|House fire caused by flammable|
creosote and improper construction
Since all wood creates creosote, including dry hardwoods, creosote is impossible to avoid when burning wood in a fireplace, wood-burning stove, circulating fireplace, or stove insert.
Creosote can only be removed by brushing the flue and chamber out with wire or poly brushes that are made especially for this purpose. Professional chimney sweeps know what size and type of brush to use for the type of flue system installed. There are many different types of venting systems, so knowing how to properly maintain each type is critical.
In a masonry chimney with a wood-burning fireplace the most common type of flue system is made out of vitreous clay tile, and the smoke chamber is usually made out of brick, stone, or block. This type of venting system accumulates more creosote than a stainless steel flue liner does because it is more porous.
Stainless steel flue liners don't accumulate as much creosote if they are properly insulated and installed correctly, but can be damaged by a chimney fire so maintenance is necessary.
Smoke chambers that are not parge coated with insulating mortar per IRC Code requirements allow more creosote accumulation due to their rough surfaces and corbels which decrease the flow of smoke and tar vapours.
The National Fire Protection Association and the National Chimney Sweep Guild recommend that creosote be removed after 1/8" accumulation on flue walls.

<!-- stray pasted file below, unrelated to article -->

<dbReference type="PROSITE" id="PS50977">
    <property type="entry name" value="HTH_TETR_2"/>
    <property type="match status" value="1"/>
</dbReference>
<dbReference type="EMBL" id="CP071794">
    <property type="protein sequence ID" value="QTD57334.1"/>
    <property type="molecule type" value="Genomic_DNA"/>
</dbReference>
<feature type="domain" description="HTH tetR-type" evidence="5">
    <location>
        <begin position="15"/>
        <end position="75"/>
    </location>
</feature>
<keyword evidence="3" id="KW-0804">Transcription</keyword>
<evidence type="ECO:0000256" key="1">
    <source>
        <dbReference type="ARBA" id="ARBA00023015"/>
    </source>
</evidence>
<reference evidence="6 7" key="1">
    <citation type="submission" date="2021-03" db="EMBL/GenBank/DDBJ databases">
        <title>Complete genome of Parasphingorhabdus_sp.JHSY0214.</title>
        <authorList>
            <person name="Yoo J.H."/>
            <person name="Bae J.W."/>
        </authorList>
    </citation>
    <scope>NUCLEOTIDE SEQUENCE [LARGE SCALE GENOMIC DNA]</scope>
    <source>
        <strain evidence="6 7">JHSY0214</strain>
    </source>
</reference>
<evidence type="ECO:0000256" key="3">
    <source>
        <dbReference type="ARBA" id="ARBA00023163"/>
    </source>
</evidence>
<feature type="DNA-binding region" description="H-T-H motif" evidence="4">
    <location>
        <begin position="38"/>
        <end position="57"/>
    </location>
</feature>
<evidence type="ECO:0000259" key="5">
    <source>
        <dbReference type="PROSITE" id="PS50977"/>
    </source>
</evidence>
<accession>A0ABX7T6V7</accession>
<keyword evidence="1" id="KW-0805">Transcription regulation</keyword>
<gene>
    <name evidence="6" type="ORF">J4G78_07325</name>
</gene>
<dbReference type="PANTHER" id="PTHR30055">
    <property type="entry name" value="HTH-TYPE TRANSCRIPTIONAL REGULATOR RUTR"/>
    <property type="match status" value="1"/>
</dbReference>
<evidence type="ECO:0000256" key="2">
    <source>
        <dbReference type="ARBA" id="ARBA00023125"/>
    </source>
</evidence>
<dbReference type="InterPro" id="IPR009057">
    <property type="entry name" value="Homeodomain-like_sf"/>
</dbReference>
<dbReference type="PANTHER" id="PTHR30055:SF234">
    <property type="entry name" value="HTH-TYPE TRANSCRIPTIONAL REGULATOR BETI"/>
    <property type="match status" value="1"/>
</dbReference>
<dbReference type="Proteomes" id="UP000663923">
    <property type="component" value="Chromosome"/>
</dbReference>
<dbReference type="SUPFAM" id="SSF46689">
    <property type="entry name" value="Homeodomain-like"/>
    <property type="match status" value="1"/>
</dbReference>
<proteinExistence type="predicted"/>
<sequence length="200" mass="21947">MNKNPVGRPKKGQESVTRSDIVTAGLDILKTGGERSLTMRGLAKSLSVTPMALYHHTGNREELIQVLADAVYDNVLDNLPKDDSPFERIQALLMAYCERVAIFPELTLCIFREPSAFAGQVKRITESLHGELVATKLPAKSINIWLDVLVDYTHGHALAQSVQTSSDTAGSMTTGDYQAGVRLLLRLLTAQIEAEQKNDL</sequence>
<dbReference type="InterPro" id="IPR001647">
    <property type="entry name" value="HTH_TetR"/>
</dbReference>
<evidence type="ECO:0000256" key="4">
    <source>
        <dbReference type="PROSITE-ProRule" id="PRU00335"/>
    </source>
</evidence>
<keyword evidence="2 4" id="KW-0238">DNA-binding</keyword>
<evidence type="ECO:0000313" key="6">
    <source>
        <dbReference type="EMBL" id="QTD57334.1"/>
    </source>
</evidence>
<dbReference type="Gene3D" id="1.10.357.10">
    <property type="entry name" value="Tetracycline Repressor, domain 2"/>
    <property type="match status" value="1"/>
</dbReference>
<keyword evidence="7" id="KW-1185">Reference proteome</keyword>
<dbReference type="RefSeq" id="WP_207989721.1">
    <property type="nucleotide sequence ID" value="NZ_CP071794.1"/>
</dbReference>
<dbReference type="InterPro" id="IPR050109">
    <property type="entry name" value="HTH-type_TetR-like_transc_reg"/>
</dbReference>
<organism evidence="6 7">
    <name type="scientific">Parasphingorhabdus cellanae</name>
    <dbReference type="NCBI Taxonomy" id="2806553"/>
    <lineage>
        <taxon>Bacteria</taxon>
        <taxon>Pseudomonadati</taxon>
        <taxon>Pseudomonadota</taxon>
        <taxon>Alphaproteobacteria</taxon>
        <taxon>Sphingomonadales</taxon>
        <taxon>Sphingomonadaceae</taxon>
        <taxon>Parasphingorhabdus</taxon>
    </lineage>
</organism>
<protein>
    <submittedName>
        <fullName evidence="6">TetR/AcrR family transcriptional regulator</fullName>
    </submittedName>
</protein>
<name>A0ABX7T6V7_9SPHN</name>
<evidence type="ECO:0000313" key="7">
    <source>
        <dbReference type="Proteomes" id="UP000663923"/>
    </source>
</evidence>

|Gene Padgitt Sweeping a masonry chimney|
A chimney fire occurs when a spark ignites the flammable creosote, usually in the smoke chamber just above the damper, and flame may spread through the remaining fuel source (creosote) on the flue walls.
|Stage 3 Creosote on flue walls|
|Burnt creosote that has been on fire|
In either case, the damage must be repaired, or parts replaced before further use because the system is no longer functional if it has damages.
Unfortunately, most chimney fire damage is found only during inspection of the system during routine chimney cleaning/inspection maintenance by a professional chimney sweep. Most chimney fires go unnoticed by homeowners when the fire occurs because they either don't recognize the whoosh of air and increased draft during a chimney fire, or are out of the room when it occurs and the fires goes out before they return.
|Burnt, honeycomb creosote that has|
been burned in a chimney fire
|chimney inspection with a Chim-Scan Camera|
The only way to know if the flue system has damages is to sweep it first to remove creosote, then run a special chimney camera through the chamber and flue. Photos may be taken with this type of camera. If damages are found, do not use the appliance until it is properly repaired by a professional chimney contractor.
|Break in clay tile flue liner|